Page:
Tourism is of course rampant in Malta. We last visited in 2004, and even in the three years since then the little country seems more geared than ever to finding ways of making holiday makers part with their cash. Souvenir shops were on every corner, it seemed. We could have bought hanging glassware, gaudy jewellery, nik naks that give the crisps a bad name, through to the usual lowest common denominator Malta buses keyrings and ‘kiss me quick’ trinkets that force me to run in the opposite direction. There were more jewellers than food outlets, it seemed.

And in the thick of all this were the cheaply produced souvenir DVDs, horrible valueless discs that showed nothing you couldn’t get from jumping on the appropriate bus, or finding in your hire car. Talking of the latter, my advice to anyone thinking of hiring a car on Malta is this - don’t. True, you can reach more places from the convenience of a private vehicle, and wandering around the Silent City of Mdina in the evening when most of the day trippers had left was a genuine highlight for me. On the downside is (i) the attitude of other motorists, who appear to view cutting you up, tailgating and pulling out at junctions and roundabouts as rules of the road (ii) the state of Malta’s roads, which once you left the main thoroughfares transformed into pot-holed tracks (iii) the maps you can buy, which are more like guidelines to where things are generally, rather than detailed plans that describe the destinations of its outlined routes.

Despite the above moans, we had a good time, overcame the deficiencies of our hotel, and I rediscovered the joys of reading books when denied of the twin joys of an ever-present Internet connection (don’t expect wireless networks in Malta) and extensive set of DVDs. I do however wish I’d taken more discs away with me. Or do I? Also on the shortlist of things to pack was Season One of Supernatural, which would have led to unnecessary baggage weight. It’s rubbish.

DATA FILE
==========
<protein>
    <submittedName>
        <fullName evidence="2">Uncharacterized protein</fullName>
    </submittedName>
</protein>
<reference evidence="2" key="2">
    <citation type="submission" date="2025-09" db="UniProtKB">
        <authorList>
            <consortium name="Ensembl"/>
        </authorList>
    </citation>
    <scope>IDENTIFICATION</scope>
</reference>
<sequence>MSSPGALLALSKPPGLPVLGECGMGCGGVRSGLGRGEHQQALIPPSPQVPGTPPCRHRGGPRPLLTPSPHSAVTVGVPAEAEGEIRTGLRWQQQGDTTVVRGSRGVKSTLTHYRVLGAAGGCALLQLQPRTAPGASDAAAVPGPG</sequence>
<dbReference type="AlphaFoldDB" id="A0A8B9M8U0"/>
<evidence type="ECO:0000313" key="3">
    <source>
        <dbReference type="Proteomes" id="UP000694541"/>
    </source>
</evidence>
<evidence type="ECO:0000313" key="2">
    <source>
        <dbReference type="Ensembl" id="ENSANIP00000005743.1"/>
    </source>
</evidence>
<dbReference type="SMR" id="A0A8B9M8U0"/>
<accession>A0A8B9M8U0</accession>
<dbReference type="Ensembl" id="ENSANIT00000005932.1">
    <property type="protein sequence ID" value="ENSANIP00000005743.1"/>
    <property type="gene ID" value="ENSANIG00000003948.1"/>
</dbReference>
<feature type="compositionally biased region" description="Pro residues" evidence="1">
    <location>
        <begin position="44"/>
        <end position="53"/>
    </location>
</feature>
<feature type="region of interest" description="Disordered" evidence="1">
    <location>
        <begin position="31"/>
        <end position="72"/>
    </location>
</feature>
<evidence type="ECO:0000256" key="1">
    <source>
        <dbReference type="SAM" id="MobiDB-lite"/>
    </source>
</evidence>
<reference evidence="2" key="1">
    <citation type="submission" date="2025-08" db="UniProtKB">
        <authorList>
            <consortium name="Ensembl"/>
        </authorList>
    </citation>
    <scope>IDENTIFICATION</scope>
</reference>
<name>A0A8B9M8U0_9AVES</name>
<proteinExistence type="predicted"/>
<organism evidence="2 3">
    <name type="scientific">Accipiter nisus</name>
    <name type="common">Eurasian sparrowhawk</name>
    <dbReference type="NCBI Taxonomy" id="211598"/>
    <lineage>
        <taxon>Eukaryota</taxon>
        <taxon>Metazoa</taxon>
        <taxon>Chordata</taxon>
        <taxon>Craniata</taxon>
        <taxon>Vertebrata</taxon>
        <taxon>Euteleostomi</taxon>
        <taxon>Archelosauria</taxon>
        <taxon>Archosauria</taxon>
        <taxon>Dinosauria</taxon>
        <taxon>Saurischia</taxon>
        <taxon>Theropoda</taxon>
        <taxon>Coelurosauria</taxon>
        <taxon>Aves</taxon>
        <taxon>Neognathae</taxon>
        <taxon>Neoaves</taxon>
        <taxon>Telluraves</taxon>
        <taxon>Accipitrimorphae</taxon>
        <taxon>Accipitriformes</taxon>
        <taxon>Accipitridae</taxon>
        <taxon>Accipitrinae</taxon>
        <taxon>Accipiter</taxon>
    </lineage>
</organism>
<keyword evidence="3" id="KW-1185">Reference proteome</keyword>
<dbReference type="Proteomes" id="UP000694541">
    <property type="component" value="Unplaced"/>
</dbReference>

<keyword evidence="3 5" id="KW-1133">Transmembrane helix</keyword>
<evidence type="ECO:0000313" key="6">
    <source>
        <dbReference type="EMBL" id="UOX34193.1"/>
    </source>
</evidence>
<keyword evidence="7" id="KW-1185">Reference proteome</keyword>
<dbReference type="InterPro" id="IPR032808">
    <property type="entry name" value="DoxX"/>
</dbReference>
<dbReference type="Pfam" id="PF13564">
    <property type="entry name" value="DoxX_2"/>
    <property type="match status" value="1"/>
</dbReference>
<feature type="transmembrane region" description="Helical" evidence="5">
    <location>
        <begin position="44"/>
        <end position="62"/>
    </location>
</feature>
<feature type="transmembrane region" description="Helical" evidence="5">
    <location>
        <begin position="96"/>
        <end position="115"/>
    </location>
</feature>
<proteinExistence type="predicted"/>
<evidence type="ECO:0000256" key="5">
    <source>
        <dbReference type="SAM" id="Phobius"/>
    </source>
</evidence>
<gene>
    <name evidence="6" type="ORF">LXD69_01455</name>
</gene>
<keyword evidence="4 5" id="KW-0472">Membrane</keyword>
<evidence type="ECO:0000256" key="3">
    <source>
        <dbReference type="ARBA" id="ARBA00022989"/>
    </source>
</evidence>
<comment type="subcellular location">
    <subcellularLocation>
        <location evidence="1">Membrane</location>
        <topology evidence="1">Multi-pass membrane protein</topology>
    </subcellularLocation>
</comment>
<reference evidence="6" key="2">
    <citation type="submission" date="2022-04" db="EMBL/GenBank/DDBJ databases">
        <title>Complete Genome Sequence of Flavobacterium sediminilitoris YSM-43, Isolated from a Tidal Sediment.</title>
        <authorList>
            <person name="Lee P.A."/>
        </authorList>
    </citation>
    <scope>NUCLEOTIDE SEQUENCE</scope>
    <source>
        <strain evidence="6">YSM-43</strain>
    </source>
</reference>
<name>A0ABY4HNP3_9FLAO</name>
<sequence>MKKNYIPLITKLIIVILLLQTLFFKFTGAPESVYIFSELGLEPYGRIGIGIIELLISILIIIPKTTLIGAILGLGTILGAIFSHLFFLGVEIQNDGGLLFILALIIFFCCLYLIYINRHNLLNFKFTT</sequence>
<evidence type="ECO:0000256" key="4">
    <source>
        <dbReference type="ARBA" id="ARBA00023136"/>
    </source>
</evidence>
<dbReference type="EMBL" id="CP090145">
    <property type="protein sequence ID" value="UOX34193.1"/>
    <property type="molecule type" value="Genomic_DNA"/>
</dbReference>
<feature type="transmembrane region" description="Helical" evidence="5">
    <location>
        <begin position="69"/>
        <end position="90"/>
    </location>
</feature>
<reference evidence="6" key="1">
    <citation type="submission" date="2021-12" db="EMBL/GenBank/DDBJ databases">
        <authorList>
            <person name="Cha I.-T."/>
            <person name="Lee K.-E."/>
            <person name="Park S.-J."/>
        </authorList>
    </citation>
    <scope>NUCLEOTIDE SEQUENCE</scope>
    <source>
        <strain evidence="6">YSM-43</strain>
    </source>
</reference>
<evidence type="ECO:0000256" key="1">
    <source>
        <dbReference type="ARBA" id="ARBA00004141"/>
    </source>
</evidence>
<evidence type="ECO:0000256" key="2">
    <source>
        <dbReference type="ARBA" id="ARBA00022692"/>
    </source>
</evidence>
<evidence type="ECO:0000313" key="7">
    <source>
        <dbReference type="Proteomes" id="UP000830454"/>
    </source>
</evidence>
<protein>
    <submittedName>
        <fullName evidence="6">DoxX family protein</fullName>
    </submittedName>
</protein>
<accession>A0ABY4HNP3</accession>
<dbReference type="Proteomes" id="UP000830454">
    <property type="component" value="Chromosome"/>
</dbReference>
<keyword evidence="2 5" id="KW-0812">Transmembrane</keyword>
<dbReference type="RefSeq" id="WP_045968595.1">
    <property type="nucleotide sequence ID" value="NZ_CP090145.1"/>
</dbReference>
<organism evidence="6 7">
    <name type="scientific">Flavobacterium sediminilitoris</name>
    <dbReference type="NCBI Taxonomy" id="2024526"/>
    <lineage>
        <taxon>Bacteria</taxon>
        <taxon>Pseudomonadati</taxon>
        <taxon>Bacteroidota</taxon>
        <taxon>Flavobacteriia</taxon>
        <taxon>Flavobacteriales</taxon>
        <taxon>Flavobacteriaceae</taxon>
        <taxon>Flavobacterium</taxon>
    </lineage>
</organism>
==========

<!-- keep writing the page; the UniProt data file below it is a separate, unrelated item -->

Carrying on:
Posted on 31st October 2007
Under: DVDs | No Comments »

Nuns! Habits! Bells! Mr Dean!

How refreshing it was to come across Black Narcissus during an afternoon spent laid on the couch nursing a poxy stomach bug. It’s considered by many to be Powell and Pressburger’s finest work, and I can see why. Though I would always bang the drum for The Life and Death of Colonel Blimp, it was before I finally caught up with the tale of nuns surrendering - or nearly doing so - to their desires in a place of remote beauty.

The remote House of WomenOn the surface, Black Narcissus has the slightest of premises. Sister Clodagh (Deborah Kerr) is chosen to lead a small group of working nuns to a new hospital and school based high in the Himalayan mountains. For the most part, her team seems to be practically well met to the task in hand, but she’s also been lumbered with Sister Ruth (Kathleen Byron), who from the beginning is a fish out of water within the order, sickly and deeply unhappy. The building they occupy used to be ‘The House of Woman,’ a harem for the local General, and they work in a garish setting with murals of erotic art plastered across the walls, hardly the austere surroundings their order would find appropriate. Helping them settle in is Mr Dean (David Farrar), their cynical local agent with a propensity for wearing not very much and riding around on a slightly comical little pony. The local villagers, whom the nuns are on a mission to serve, are simple folk, ever in thrall to their passions and described by Dean as fairly basic. And its passion that becomes the issue. Whether through the cool mountain air, the water or something even more primal, each Sister finds herself losing sense of her Godly purpose. Clodagh reminisces about a lost love, a broken relationship that led directly to her joining the order. Sister Philippa, charged with growing vegetables in the house’s mountainside gardens, instead plants lovely but useless flowers. And then there’s Sister Ruth, who starts to lose it entirely once she begins lusting after Dean…